The plan was to have onions on either side of the kale that has already been direst sown, in the bed on one side, then plant the rest of the onions in the bed at the opposite end, with kohlrabi in the middle (those don’t get planted for another week). Deer don’t like onions, so we’re hoping that between those, and the flashy windmills, they will stay away from the things they do like, such as the spinach.

This is one of the beds we made last year, that we simply topped up with new garden soil. I realized that the soil was starting to wash away on the sides, so I brought over more logs to act as walls.

Thankfully, these logs have been sitting out for 2 years, so they’re quite dry and light.

I didn’t have any short enough to use as end caps, though. We’ll have to take care of that later.

Once the logs were in place, I brought over more soil to fill in the sides, so I’d have room to plant into, without anything collapsing down into the logs.

My younger daughter joined me when I was just finishing up the first bed, so she continued to bring soil to add to the sides of all the beds, while I brought more logs to shore up the other bed from last year, that didn’t have any yet.

We’d used up the smaller logs when we first starting building the new beds, so the more logs I brought over, the bigger they were getting! Which is good, I suppose, since these are deeper beds than the new ones.

My daughter continued adding soil to the beds while I started transplanting the Nostar onions we started from seeds. There were three very different sizes! The ones that were in peat pellets ended up being the largest ones, while the ones in the K-cups had started out larger, but did not retain moisture as well, until I moved them onto their own tray, where they could be watered thoroughly without drowning the onions in the pellets. Then there were the ones that were started some weeks later. There are still some seedlings in the cups they were sown in; I only took the biggest ones to finish off the row.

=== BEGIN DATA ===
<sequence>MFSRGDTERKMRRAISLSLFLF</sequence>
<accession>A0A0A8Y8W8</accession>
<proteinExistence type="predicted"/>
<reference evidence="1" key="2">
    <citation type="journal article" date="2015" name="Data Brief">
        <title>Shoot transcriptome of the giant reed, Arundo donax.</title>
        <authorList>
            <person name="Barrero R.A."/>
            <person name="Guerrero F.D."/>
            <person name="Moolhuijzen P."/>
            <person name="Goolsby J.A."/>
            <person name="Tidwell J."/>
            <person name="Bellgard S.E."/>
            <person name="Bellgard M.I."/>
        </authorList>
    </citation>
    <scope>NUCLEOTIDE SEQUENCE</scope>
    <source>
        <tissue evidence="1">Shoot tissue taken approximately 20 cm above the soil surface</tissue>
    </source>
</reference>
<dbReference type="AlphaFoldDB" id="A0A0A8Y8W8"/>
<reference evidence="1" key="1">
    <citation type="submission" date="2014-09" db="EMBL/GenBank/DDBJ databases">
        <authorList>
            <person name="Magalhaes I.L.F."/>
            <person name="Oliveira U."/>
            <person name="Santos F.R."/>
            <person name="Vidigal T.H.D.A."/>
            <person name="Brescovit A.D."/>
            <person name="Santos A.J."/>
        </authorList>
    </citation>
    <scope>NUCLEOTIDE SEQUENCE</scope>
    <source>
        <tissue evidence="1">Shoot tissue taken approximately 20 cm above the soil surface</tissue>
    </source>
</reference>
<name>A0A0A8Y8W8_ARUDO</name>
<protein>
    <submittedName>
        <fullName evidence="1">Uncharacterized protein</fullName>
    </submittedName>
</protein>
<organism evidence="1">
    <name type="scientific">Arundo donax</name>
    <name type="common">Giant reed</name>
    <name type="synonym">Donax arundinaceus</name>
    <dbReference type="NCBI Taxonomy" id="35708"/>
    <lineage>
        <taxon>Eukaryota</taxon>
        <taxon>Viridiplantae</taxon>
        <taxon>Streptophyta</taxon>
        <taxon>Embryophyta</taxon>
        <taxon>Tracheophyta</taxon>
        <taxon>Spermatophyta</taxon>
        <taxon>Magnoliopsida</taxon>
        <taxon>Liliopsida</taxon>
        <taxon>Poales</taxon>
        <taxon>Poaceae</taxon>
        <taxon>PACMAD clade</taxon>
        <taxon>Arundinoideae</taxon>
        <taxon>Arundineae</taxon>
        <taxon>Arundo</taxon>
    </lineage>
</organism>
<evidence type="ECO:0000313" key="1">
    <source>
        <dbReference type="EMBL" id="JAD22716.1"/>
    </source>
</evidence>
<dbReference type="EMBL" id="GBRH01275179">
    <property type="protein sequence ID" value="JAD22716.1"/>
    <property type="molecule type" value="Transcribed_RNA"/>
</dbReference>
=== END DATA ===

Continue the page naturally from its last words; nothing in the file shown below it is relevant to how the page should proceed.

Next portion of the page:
On the other side of the kale, my daughter and I planted a three row grid of the Red Karmen onion sets that arrived in the mail yesterday.

By this time, we were done for the day!!

This bed is where the rest of the onions and the shallots will be planted, with the kohlrabi to go in the middle. The bed to the left is the one that’s half-planted with carrots. A second variety will go in the other half as soon as possible.

Oh, I almost forgot. When I was doing my rounds this morning, I took another look at some of the old corrals and other things around the barn and outer yard, hoping to find something we could salvage and build raised beds out of. There was nothing! Everything out there is just too rotted out. There’s possibly usable material that was stacked in an old shed, but the shed has collapsed on top of it, so we’d have to remove an awful lot of stuff, just to see one way or the other. It’s such a mess, just getting into there to move stuff has a high risk of injury. It’s unfortunate, but there’s pretty much nothing to salvage at all, never mind to build accessible raised beds with. Ah, well. It was worth a look!

After putting things away, my daughter stayed out to tend other things while I transferred the squash to the sun room and set up the lights as best I could. They are long aquarium lights, so I can only set them up vertically along the shelf. It will be good when we can invest in some grow lights, that we can hand over each shelf. At least the sun room does get a lot of natural light through much of the day.

While I was working on that, my daughter made an exciting discovery.

The crocuses have started to bloom!

They are so tiny!!!

I wasn’t able to get a photo of the third type, which are purple and white.

I will have to make sure to check these tomorrow morning, so see how much they open!

My daughters are just thrilled to see them. I don’t think either of them expected them to survive February’s Polar Vortex, having been planted just this past fall. So they are really excited right now!

An excellent note to end the day on. 🙂

The Re-Farmer